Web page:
Bad debt is a loan account that carries high-interest rates (i.e., over 15%), is unsecured (i.e., does not have any asset attached that you can sell), and can often feel like is never-ending.  Credit cards (due to their high-interest rate), and student loans (due to their high, unsecured balances) often come to mind.  They can seem like endless obstacles that can’t be overcome.  Further, bad debt will certainly play a role in preventing someone from becoming financially independent.

Debt Snowball Method is a Good Step in Becoming Financially Independent

There are a few ways to attack household debt, and my absolute favorite is the Debt Snowball (My preferred way) Method.

How does it work?

Start by listing all your debts (everyone) in order.  Eg. Mortgage, car loans, student loans, lines of credit, credit cards, etc.  Organize them by the balance outstanding.  Typically, the mortgage, for example, will have the highest balance.  Your current level of financial independence will certainly pop!

Your list might look something like this:

  • Mortgage – $240,000
  • Car Loan – $18,000
  • Credit Card A – $6,000
  • Credit Card B – $2,000

With the snowball method, my recommendation is to start attacking credit card B.  It has the lowest balance and, therefore, can be paid off the quickest.  Once you have that one knocked out, you’ll have an instant feeling of accomplishment – and a monthly payment that you can then put toward the next debt – Credit Card A.  And so on.

Strategies to Improve your Income

Now that you learned about the first method to increase your surplus (paying down debt), we need to focus on the other part of the equation – increasing your income, and one quick way to do it is to start a side hustle.  Side hustles are crucial to paying off debt and becoming financially independent.

I suggest side hustles as a temporary means of achieving a goal.  You see, goals can be paying off debt, or reaching your Financial Independence Number (The topic of the next email).  To be sure, the side hustle is just a temporary lever you can use on your path to becoming financially independent.  You don’t have to rely on it forever.  When you are financially independent, you want to rely on your PASSIVE INCOME.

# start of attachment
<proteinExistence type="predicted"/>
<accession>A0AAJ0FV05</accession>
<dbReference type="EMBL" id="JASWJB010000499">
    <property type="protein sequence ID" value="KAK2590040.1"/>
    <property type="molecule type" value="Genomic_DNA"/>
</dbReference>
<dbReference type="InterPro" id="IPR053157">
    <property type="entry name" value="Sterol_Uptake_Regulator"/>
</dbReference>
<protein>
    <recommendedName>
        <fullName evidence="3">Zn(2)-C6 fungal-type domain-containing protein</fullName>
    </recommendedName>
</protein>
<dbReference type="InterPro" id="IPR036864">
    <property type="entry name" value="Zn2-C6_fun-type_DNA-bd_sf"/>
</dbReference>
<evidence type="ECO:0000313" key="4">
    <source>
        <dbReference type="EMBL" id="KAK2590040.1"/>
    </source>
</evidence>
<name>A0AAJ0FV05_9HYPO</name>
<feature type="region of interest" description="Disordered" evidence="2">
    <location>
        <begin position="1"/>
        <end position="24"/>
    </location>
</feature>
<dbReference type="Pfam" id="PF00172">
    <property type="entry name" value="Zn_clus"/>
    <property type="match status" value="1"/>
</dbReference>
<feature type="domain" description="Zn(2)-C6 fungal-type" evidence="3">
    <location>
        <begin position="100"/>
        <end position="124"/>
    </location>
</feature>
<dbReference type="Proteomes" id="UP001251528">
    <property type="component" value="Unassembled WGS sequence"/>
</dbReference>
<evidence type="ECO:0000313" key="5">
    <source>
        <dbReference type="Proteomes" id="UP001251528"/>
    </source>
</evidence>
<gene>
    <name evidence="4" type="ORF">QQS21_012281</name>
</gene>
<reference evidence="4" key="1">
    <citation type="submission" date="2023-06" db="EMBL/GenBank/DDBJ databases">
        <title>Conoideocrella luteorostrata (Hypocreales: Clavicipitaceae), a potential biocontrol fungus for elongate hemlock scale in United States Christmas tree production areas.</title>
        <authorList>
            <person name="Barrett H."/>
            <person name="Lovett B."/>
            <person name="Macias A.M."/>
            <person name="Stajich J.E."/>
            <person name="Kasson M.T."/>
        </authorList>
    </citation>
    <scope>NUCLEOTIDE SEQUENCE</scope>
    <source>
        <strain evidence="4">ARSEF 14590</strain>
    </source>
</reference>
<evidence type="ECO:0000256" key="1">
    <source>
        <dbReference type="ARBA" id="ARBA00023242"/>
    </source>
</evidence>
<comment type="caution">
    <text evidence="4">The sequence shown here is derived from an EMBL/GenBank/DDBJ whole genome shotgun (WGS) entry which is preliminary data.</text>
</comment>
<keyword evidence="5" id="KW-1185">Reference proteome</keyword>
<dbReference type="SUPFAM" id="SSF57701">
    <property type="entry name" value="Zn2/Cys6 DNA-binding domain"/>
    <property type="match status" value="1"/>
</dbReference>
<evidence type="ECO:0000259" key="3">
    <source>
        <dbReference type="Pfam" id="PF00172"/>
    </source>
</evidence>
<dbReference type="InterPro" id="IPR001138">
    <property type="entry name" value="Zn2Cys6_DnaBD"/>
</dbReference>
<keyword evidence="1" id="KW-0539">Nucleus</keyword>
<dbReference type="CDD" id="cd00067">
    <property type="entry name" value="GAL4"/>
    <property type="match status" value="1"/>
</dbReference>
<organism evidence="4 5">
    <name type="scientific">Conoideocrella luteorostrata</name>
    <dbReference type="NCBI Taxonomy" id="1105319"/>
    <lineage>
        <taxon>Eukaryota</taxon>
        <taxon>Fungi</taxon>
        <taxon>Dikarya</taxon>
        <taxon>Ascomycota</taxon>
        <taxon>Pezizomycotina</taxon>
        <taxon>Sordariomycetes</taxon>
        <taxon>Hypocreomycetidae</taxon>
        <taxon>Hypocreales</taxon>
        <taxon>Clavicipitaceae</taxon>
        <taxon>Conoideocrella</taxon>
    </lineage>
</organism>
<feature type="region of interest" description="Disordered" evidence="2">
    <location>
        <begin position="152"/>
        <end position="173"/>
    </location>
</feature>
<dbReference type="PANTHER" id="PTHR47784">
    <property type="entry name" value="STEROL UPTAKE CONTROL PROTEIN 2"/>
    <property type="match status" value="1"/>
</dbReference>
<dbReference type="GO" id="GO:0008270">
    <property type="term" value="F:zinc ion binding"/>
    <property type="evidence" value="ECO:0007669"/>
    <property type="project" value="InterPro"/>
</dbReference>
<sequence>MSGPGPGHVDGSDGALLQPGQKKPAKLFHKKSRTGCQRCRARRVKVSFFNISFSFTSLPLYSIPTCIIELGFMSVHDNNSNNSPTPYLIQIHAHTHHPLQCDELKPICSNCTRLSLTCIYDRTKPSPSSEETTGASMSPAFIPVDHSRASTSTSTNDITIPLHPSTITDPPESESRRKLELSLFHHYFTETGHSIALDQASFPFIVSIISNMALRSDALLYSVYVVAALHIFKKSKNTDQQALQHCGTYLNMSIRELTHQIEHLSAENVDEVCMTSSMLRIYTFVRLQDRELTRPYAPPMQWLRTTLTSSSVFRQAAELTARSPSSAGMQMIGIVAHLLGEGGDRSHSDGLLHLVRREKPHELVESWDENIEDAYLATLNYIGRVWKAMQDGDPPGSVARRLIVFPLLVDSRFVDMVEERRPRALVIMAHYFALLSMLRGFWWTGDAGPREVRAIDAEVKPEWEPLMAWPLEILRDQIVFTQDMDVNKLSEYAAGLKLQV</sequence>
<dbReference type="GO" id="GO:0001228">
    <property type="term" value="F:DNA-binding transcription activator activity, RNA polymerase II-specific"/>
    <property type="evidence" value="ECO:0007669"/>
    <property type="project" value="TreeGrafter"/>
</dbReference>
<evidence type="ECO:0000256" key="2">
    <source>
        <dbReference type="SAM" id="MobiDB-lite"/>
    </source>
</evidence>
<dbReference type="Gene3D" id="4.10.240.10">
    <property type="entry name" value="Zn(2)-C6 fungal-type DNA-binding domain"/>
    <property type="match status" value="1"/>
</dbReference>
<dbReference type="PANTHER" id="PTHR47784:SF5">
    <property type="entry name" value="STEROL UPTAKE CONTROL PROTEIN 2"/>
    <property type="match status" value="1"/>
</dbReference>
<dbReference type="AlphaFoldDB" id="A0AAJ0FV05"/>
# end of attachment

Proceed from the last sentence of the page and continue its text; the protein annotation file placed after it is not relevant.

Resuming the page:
What’s a side hustle?

Side hustles are a part-time job.  Ideally, these can be done from home, but others require that you “go out and work.”  For example, side hustles can be driving or a ride-sharing company or teaching something online.

Entrepreneur magazine recently released a fantastic article entitled “50 Ideas for a Lucrative Side Hustle“.   Whatever it is that you do, make sure you turn a profit and apply 100% of it to your goal (I.e., debt reduction, etc.).  Then, in no time, you can reduce debt and create a passive income stream.  In the end, financial independence will start to become a reality.

Have you ever wanted to start something on the side?  Reply, as I’d love to hear about your ideas!

Financial Independence Number

So by now, you’ve learned about the different types of income, different types of debt, and methods to pay it off quickly.

Today, we look at what it takes to become financially independent.   To be sure, while there is no exact science, experts (and I) agree that your passive income needs to exceed your minimum monthly expenses.

Need to know: The 4% Rule is the conservative withdrawal rate that experts agree can be withdrawn from your investments in “retirement” without touching the principal.

How do you calculate it?  Assuming the most conservative estimates, to get your financial independence number, multiply your minimum annual expenses by 25.

For example, your minimum expenses look like this:

Mortgage/Rent/Insurance/Maintenance: $2000/mo Food/Restaurants/Shopping $1000/mo Car/Gas/Insurance: $600/mo Misc/Travel/Discretionary $400/mo

In this (albeit minimal) budget, you would add up the monthly expenses ($4000), and multiply by 12 to get the annual figure, and then 25.   In this example, financial independence can be achieved with $1,200,000 invested.

With this amount of money invested, it should generate enough income to sustain a 4% withdrawal rate.

Investing is a Key in Becoming Financially Independent

You can invest in many different things.  For instance, you can invest in a rental home, stocks that pay dividends, CD/GIC’s, and so on.  Also, I recommend consulting with an investment professional who has some form of fiduciary duty to best assist you further with investments.

Congrats, by the way!  I hope you liked it – and if you did, perhaps you might share this article with your friends!

P.S> BONUS!  If you sincerely read through all this information, click here to book a one-on-one chit-chat with me personally.  We can cover anything related to financial independence. 


One Response

  1. […] Have you stumbled upon this page wondering what the debt snowball method is?  The debt snowball method is simply a way to pay down debt.  While there are many ways to pay down debt, we feel the snowball method to be one of the very best and easiest methods to implement.  To be sure, it is by far my most favorite way to help folks get started by paying down debt.  Additionally, having zero unsecured debt is key to becoming financially independent. […]